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Strengthening Forensic Science in the United States: A Path Forward
Accreditation is just one aspect of an organization’s quality assurance program, which also should include proficiency testing where relevant, continuing education, and other programs to help the organization provide better overall services. In the case of laboratories, accreditation does not mean that accredited laboratories do not make mistakes, nor does it mean that a laboratory utilizes best practices in every case, but rather, it means that the laboratory adheres to an established set of standards of quality and relies on acceptable practices within these requirements. An accredited laboratory has in place a management system that defines the various processes by which it operates on a daily basis, monitors that activity, and responds to deviations from the acceptable practices using a routine and thoughtful method. This cannot be a self-assessing program. Oversight must come from outside the participating laboratory to ensure that standards are not self-serving and superficial and to remove the option of taking shortcuts when other demands compete with quality assurance. In addition, accreditation serves as a mechanism to strengthen professional community ties, transmit best practices, and expose laboratory employees directly to the perspectives and expectations of other leaders in the profession.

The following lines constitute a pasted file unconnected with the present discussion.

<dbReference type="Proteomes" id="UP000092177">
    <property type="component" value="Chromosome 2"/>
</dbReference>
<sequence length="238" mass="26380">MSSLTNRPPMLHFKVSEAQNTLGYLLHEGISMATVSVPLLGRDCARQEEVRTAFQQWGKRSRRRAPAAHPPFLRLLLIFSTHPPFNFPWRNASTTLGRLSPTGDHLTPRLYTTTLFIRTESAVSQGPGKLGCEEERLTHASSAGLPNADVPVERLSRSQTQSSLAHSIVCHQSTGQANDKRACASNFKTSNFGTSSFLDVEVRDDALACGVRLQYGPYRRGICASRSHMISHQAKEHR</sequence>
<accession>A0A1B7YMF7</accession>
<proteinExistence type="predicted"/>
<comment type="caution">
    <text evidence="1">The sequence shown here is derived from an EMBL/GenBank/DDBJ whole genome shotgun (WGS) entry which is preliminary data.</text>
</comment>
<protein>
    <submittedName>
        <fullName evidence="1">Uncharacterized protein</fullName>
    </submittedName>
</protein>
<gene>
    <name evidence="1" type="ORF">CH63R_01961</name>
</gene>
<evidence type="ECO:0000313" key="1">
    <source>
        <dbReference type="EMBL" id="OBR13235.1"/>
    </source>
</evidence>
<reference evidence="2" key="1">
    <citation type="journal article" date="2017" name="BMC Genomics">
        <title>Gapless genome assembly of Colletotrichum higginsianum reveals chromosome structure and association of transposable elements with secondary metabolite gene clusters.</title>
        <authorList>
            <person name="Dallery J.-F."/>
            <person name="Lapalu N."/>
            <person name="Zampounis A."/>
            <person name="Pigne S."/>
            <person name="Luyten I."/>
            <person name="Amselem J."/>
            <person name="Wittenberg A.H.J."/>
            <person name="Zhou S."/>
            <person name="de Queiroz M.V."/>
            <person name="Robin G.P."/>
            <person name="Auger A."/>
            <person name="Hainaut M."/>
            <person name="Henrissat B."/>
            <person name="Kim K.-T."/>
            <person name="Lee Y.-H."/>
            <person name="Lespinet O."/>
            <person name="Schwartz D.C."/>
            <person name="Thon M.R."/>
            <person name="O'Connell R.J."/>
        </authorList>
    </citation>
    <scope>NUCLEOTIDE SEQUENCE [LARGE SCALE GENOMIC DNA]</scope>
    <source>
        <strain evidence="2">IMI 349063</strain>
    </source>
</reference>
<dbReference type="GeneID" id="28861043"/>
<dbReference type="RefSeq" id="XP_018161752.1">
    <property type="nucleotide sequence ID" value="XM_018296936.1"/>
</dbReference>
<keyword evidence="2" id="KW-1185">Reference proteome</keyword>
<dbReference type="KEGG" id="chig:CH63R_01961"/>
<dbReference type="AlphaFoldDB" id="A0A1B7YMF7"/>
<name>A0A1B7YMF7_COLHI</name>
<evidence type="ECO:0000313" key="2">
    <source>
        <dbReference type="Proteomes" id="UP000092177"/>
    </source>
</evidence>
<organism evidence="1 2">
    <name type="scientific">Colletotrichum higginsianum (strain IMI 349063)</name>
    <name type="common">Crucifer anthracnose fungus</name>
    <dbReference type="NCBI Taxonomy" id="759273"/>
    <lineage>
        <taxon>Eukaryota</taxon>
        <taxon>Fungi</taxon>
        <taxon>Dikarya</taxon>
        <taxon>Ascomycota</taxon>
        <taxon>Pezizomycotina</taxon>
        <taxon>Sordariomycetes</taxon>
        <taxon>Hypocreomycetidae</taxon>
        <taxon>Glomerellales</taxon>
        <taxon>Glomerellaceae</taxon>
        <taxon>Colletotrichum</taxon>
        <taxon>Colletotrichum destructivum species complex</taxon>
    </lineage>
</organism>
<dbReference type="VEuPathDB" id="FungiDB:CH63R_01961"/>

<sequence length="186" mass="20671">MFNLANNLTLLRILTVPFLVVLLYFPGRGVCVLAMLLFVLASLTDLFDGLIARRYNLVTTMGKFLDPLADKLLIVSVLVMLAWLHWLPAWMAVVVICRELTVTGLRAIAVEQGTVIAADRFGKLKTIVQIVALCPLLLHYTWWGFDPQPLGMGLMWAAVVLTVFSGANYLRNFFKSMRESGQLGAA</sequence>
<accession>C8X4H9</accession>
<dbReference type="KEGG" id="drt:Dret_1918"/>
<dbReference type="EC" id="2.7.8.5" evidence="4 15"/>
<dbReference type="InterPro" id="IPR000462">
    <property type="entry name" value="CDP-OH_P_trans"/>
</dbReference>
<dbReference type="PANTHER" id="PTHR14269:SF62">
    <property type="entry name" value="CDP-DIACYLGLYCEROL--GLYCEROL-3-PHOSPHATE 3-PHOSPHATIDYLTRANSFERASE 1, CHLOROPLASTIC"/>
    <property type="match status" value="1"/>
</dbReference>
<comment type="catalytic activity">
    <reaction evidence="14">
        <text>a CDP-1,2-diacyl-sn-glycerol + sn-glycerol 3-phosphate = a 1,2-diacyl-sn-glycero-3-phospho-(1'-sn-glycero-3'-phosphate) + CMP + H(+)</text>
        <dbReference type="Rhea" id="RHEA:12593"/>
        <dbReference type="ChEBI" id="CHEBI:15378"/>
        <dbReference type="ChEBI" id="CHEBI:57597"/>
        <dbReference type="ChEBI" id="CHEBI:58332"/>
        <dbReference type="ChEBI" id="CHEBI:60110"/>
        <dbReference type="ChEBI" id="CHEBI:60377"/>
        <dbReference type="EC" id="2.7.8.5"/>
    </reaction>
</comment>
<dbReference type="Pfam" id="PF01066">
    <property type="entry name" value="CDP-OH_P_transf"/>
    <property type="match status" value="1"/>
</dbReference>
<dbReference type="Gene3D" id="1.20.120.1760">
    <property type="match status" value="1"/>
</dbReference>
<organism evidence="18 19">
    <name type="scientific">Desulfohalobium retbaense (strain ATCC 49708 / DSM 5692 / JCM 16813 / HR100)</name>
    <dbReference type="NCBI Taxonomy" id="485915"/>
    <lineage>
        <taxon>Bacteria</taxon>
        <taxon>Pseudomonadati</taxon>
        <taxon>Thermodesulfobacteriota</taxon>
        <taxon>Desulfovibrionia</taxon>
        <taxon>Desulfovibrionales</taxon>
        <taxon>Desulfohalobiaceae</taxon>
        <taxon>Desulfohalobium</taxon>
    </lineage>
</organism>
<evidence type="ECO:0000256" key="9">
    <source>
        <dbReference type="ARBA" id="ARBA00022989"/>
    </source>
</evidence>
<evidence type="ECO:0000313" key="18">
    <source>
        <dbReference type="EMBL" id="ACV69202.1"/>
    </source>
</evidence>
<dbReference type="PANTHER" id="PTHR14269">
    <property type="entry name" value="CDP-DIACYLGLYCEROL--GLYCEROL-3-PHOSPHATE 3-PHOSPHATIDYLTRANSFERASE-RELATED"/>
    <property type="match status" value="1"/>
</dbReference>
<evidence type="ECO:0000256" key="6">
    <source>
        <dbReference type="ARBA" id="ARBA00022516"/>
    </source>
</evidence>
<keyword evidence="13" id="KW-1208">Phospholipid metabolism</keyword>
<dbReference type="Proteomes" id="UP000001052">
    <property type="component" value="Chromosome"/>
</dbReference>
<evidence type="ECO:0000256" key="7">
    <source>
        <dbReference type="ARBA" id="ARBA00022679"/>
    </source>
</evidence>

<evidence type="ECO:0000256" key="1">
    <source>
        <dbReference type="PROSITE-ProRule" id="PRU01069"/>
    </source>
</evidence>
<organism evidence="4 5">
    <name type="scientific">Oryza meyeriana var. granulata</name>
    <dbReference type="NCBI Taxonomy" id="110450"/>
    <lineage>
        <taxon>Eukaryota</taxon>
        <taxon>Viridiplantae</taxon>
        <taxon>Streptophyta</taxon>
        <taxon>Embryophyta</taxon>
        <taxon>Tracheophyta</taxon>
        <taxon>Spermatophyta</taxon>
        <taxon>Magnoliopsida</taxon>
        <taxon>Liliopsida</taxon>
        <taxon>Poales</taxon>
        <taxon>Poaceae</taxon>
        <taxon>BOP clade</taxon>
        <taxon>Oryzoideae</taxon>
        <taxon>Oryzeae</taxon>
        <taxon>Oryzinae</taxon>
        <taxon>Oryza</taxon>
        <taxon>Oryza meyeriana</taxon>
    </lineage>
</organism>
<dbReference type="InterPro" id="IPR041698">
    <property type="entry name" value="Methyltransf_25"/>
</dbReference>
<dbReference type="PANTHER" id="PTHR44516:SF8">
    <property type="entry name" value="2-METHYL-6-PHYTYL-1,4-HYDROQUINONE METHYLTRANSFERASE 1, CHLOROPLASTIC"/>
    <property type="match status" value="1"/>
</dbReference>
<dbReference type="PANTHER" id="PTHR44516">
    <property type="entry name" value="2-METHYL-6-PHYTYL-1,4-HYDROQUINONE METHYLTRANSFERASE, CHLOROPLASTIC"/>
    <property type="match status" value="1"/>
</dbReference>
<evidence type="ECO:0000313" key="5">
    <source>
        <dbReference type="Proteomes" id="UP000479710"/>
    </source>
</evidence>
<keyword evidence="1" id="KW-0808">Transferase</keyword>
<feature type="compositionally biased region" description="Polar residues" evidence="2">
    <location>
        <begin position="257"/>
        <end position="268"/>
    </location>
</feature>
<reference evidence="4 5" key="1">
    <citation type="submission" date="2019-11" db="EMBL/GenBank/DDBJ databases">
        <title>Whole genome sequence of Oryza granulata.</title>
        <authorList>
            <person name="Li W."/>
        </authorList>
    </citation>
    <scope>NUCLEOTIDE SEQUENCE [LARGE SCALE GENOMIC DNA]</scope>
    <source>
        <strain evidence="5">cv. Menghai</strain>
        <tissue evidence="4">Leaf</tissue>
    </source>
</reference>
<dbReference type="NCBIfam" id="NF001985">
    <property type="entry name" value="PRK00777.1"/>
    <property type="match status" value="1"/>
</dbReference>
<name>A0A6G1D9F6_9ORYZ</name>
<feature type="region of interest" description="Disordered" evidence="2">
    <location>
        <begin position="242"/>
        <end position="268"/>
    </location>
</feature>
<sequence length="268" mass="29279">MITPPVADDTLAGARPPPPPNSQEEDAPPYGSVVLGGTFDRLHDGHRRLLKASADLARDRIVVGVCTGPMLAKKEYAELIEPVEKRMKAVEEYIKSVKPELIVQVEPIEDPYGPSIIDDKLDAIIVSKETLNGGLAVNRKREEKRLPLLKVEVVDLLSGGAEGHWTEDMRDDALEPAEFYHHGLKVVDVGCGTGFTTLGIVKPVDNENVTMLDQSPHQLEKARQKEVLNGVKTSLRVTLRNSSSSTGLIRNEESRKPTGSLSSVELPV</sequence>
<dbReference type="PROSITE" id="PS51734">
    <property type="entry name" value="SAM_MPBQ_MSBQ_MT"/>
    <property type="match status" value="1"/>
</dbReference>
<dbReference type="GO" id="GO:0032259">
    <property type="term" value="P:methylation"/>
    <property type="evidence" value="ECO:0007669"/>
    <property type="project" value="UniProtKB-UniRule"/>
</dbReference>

An example of a strong accreditation system is that required through the Clinical Laboratory Improvement Amendments of 1988 (CLIA).6 Through this legislation, the Centers for Medicare & Medicaid Services (CMS) regulates all clinical laboratory testing (except research) performed on humans in the United States. In total, CLIA covers approximately 189,000 laboratory entities (see Box 7-1).
Some key elements of CLIA and of other accreditation programs that might be incorporated into a mandatory accreditation system for forensic science include:
a national organization that can mediate the accreditation process;
an application process with criteria by which organizations are eligible to apply;
a process of self-evaluation;
an external evaluation process, including site visits by external evaluators;
an appeals process;
a repeat cycle of evaluation and external evaluation, and;
a set of standards by which entities can be evaluated.7
42 U.S.C. § 263a.
Institute of Medicine. 2001. Preserving Public Trust: Accreditation and Human ResearchParticipation Protection Programs. Washington, DC: National Academy Press.